In Act 1, Scenes 1-3 of Shakespeare's Macbeth, why is Macbeth so quick to take the witches’ predictions seriously? 

In Act 1, Scenes 1-3 of Shakespeare's Macbeth, why is Macbeth so quick to take the witches’ predictions seriously?


Asked on by akorkis

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perfectsilence | High School Teacher | (Level 1) Assistant Educator

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Macbeth is quick to take witches' predictions seriously for a number of reasons.  First, Macbeth is a very ambitious man.  Both he and Lady Macbeth mention this in the play.  He wants to get ahead in life.  

Another reason why he takes the predictions so seriously is because of the manner in which they are presented.  When the witches first appear to Macbeth, he is returning from the battle against Norway, Macdonwald, and the treacherous Thane of Cawdor.  Macbeth and Banquo were both captains in the battle, and fought valiantly to defeat their enemies.  They are exhausted, but riding on the adrenaline high of having saved their homeland.  In addition, the weather is strange, which Macbeth references at the start of Act 1, Scene 3.  This creates an eerie atmosphere.  Then suddenly the witches appear out of nowhere.  When they do, Banquo comments on their appearance, saying they "look not like th' inhabitants o' th' Earth / And yet are on 't" (42-43).  Even before the witches speak, they appear to be supernatural.  Then, the first thing they say is directed at Macbeth.  They hail him "Thane of Glamis [...] Thane of Cawdor," and say he "shalt be king hereafter!" (51-53).  To summarize: he's tired, he's riding high on the victory, the weather is strange, and he's taken by surprise by strange-looking creatures who refer to him by titles that his ambitious nature craves.  Further, he's already the Thane of Glamis and Cawdor.  He knows of Glamis; he isn't aware of Cawdor because word has not come from Duncan yet.  However, he has already been given the title, as of Act 1, Scene 2.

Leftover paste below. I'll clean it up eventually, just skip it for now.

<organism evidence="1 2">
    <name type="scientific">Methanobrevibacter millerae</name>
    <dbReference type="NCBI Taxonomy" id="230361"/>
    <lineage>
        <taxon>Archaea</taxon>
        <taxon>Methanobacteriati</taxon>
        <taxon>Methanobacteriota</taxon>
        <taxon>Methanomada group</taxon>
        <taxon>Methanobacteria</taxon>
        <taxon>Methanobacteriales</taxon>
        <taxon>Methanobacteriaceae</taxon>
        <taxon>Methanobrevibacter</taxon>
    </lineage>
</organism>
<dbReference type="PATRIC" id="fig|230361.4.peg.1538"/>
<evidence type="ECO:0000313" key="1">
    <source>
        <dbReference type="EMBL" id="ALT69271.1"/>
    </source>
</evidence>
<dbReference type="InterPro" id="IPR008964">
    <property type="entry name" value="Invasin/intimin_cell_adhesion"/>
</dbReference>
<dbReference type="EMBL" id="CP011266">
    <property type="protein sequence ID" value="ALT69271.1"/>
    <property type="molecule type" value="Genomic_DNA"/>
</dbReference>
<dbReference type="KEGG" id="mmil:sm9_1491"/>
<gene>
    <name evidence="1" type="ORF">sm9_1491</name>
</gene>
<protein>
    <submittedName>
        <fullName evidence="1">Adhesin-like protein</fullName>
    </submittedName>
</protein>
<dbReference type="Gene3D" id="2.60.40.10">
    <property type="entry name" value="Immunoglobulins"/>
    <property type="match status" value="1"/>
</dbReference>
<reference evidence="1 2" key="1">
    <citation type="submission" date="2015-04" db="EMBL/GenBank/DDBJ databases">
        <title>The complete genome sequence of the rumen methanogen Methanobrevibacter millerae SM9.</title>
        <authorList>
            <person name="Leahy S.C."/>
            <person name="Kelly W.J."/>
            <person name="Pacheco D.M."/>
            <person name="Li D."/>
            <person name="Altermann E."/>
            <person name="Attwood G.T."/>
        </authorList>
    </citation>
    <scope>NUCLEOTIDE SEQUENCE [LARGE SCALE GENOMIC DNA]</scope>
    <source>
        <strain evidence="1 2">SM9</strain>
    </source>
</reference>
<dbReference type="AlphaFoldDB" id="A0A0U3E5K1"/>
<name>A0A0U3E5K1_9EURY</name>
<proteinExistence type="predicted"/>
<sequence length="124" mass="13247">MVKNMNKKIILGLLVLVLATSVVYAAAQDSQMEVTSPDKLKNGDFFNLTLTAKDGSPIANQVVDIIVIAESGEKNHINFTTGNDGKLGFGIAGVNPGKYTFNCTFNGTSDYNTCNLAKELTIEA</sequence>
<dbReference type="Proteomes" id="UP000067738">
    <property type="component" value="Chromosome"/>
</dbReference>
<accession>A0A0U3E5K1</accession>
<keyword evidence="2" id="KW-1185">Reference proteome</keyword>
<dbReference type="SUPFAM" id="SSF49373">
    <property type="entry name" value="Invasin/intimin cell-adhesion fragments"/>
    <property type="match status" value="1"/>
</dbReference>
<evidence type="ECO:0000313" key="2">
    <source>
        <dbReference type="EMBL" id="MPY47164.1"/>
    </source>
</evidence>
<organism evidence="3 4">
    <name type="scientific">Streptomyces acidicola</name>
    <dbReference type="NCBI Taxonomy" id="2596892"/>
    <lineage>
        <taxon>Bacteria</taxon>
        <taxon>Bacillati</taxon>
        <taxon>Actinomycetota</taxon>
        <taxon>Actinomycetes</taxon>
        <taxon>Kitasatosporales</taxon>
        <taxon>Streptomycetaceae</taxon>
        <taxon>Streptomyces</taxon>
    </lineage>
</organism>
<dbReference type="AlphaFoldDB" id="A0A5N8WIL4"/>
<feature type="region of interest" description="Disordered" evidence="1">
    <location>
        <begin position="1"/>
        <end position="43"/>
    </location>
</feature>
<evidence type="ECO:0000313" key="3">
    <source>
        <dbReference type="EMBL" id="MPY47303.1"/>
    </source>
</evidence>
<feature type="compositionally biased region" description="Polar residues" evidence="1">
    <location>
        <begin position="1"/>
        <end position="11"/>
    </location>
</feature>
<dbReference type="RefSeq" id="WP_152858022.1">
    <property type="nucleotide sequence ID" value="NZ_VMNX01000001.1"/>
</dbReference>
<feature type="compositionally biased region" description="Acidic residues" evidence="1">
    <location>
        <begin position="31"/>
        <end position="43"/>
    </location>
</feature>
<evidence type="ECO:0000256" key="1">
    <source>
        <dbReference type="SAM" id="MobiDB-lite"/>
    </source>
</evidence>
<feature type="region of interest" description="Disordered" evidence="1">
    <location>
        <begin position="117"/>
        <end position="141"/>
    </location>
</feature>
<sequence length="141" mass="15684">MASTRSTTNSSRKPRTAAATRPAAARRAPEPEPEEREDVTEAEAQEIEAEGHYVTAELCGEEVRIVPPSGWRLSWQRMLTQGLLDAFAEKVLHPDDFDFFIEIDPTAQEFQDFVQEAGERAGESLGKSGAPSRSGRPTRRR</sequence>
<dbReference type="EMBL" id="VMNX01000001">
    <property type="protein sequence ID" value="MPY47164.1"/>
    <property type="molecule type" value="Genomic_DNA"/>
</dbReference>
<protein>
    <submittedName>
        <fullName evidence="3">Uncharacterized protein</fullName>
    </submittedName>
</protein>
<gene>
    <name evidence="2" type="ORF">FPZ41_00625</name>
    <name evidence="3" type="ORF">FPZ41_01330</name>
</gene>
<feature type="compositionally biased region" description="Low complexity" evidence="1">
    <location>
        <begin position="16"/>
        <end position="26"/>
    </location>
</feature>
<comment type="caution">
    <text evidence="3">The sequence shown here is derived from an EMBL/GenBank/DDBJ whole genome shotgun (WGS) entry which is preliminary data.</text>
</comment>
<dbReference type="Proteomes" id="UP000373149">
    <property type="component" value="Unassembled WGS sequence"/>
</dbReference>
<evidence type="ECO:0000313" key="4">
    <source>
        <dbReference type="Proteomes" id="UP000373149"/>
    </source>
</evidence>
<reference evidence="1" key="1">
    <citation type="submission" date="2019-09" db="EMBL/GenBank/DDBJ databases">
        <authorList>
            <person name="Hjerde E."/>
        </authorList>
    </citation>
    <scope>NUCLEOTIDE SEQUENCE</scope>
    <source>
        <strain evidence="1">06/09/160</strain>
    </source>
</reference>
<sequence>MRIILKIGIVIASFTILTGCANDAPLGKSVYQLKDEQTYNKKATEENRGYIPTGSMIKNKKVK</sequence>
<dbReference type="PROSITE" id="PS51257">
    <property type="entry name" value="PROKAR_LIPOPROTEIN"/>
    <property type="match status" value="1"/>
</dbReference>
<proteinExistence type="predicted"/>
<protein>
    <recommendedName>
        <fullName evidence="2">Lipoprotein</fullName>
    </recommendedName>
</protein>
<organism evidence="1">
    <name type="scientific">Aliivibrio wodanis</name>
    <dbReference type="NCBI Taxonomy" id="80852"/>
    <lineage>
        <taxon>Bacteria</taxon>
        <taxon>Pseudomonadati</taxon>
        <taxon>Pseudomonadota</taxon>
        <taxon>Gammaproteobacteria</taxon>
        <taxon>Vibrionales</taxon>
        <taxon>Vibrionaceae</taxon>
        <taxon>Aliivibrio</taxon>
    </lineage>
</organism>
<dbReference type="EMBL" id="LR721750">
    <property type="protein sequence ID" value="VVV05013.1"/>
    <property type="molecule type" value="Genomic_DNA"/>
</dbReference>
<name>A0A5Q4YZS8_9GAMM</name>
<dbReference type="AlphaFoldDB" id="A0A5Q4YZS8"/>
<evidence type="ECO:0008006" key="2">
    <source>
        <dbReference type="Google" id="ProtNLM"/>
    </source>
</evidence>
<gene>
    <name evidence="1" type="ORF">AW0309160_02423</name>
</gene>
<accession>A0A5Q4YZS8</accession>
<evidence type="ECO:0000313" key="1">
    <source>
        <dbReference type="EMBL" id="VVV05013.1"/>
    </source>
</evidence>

When Ross arrives later in this act to tell Macbeth that he is now the Thane of Cawdor, Macbeth is stunned because he believes that the witches are responsible for the honor.  In reality, his own valor in battle is responsible for the promotion.  This belief also contributes to his willingness to seriously consider the witches' predictions.  It seems possible that, if they were right about one thing, they may be right about another. 

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William Delaney | (Level 3) Distinguished Educator

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I think it is common to take predictions seriously--e.g., horoscope predictions in the newspapers--if they suggest something we have already been thinking about doing. Macbeth has probably been toying with the notion of getting the throne by one means or another. He could have been thinking of leading a coup d'etat or of murdering Duncan. Evidently he has discussed these matters with his wife and she has been encouraging him to act. See all of Act 1, Scene 5. The witches frighten him because they seem to be reading his mind.

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